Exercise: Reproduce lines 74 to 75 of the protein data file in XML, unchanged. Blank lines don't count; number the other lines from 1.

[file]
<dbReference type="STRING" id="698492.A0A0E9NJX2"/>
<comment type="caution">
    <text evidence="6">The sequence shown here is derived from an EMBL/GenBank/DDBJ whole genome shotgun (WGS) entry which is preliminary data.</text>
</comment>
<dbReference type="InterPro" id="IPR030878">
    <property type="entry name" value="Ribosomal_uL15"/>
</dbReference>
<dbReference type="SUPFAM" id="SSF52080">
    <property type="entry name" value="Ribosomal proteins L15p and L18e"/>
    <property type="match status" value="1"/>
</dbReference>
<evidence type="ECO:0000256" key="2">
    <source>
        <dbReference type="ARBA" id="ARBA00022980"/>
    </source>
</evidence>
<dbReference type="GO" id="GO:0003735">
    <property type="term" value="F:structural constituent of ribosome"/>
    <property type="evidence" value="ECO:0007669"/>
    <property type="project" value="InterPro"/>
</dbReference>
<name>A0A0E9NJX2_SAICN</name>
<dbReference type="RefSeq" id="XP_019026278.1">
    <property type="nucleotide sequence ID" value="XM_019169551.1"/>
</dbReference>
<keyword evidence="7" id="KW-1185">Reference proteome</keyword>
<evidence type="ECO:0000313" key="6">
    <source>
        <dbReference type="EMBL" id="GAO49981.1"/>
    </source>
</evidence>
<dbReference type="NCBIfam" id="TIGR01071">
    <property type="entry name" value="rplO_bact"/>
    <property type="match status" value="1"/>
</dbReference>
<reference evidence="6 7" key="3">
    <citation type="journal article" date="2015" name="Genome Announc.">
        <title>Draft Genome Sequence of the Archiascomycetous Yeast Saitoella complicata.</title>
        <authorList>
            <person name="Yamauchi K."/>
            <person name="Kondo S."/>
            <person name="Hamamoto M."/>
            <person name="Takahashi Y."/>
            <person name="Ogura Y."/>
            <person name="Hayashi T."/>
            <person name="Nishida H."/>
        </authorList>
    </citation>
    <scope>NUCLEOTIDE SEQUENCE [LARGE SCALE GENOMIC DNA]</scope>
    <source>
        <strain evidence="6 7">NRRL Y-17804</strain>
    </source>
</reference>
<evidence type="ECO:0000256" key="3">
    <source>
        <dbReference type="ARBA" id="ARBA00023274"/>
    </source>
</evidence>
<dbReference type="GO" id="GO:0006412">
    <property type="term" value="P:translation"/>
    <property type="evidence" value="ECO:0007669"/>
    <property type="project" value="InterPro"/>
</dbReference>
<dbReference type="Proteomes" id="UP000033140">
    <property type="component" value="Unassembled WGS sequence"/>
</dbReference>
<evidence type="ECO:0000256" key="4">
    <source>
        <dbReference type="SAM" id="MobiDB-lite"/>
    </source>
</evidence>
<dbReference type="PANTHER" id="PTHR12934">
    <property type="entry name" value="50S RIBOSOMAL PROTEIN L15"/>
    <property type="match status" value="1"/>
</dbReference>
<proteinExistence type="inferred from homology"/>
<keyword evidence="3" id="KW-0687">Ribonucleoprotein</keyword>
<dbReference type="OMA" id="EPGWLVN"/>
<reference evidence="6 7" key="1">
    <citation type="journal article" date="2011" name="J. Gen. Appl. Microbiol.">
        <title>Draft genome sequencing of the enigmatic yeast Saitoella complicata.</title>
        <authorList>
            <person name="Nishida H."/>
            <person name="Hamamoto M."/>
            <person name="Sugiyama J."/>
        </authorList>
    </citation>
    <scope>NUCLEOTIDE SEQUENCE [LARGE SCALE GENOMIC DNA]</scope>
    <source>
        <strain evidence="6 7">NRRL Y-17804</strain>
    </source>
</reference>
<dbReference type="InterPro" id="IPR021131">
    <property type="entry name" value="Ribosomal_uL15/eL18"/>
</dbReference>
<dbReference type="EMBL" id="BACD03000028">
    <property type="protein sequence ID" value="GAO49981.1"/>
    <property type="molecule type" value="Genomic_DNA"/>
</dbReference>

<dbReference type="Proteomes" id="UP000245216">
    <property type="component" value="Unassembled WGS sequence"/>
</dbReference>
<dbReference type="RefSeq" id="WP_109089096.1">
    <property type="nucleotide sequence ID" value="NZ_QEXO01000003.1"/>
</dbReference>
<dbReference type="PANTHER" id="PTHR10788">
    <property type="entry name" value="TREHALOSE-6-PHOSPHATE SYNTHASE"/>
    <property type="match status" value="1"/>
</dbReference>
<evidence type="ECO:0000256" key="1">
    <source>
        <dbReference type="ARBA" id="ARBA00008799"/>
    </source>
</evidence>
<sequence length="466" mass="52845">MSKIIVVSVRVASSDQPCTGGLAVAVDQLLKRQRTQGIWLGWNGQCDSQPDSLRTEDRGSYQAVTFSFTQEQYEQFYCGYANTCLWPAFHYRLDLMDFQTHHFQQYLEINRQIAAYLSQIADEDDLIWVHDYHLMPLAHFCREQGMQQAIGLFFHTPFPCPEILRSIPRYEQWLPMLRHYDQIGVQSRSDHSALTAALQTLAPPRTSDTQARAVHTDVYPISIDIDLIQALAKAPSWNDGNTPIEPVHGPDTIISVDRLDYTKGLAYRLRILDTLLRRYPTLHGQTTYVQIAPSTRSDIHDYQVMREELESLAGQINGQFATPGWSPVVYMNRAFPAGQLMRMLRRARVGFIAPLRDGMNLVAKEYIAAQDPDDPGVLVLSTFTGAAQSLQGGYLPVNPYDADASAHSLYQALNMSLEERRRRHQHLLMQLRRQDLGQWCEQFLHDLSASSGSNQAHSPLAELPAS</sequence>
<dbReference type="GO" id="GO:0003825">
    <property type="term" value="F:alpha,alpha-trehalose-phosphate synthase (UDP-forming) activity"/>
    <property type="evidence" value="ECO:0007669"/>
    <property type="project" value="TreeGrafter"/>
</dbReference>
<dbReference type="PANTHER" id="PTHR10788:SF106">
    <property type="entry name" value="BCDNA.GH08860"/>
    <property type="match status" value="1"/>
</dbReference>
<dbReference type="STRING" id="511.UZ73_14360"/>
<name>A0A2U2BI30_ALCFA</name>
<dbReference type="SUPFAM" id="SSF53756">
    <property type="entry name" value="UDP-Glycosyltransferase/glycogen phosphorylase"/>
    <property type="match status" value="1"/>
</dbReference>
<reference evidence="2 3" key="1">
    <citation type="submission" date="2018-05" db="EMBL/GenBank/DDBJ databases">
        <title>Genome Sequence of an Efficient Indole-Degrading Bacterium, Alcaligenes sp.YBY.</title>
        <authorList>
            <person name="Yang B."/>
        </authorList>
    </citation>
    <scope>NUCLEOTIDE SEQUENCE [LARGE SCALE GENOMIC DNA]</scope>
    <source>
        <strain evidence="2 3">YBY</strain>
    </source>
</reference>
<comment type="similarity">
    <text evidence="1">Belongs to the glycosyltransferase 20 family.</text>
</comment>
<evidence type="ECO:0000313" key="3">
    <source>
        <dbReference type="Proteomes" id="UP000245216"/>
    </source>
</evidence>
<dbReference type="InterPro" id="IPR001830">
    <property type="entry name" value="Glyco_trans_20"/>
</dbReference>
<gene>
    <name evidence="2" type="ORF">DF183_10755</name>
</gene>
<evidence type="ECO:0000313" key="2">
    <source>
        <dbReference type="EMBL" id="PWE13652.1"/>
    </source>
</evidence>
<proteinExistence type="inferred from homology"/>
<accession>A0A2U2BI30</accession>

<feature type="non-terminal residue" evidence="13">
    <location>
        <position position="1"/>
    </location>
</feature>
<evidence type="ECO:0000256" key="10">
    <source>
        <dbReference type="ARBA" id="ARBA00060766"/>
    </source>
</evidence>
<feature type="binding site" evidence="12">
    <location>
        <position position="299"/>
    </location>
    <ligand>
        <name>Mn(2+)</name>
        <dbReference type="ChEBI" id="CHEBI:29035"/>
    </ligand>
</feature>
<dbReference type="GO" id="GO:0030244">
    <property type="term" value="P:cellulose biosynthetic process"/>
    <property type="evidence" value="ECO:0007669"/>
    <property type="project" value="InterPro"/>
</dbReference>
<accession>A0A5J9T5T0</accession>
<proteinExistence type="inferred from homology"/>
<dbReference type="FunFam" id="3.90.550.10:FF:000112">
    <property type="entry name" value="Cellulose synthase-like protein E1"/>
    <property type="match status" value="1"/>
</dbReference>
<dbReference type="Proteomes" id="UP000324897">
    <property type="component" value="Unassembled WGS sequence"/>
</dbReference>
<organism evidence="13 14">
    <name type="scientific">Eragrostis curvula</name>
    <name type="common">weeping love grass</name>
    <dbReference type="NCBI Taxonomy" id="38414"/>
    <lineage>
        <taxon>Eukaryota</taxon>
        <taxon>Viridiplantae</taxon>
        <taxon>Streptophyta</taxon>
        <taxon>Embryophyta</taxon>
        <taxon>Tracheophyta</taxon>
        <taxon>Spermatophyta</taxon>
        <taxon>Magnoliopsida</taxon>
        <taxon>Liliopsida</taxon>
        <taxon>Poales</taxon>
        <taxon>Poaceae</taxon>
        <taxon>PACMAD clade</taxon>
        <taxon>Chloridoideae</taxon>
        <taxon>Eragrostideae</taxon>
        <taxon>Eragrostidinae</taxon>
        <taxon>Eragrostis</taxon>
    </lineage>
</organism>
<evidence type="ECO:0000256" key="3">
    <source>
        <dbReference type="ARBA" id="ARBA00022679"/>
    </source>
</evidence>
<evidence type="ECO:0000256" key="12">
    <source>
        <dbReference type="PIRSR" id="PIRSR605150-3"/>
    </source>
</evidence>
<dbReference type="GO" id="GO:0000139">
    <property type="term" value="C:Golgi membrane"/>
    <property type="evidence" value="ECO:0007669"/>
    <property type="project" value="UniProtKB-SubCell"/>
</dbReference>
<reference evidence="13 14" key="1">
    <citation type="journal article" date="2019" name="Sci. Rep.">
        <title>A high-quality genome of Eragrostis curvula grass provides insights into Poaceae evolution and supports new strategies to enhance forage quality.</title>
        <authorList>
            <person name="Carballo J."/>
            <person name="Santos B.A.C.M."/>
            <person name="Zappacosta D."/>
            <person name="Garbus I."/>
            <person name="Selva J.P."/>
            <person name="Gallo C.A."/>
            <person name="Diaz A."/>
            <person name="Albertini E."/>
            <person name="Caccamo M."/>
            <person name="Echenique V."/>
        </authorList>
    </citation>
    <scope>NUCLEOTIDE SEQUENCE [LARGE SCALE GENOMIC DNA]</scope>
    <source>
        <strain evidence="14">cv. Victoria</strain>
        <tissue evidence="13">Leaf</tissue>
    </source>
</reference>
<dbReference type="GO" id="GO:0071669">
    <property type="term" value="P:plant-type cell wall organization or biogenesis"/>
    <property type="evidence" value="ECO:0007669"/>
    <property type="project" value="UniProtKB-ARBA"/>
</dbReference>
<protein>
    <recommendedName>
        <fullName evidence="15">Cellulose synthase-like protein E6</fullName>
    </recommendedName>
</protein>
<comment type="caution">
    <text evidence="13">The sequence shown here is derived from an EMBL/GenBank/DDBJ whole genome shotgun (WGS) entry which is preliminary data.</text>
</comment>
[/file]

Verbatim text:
    <property type="match status" value="1"/>
</dbReference>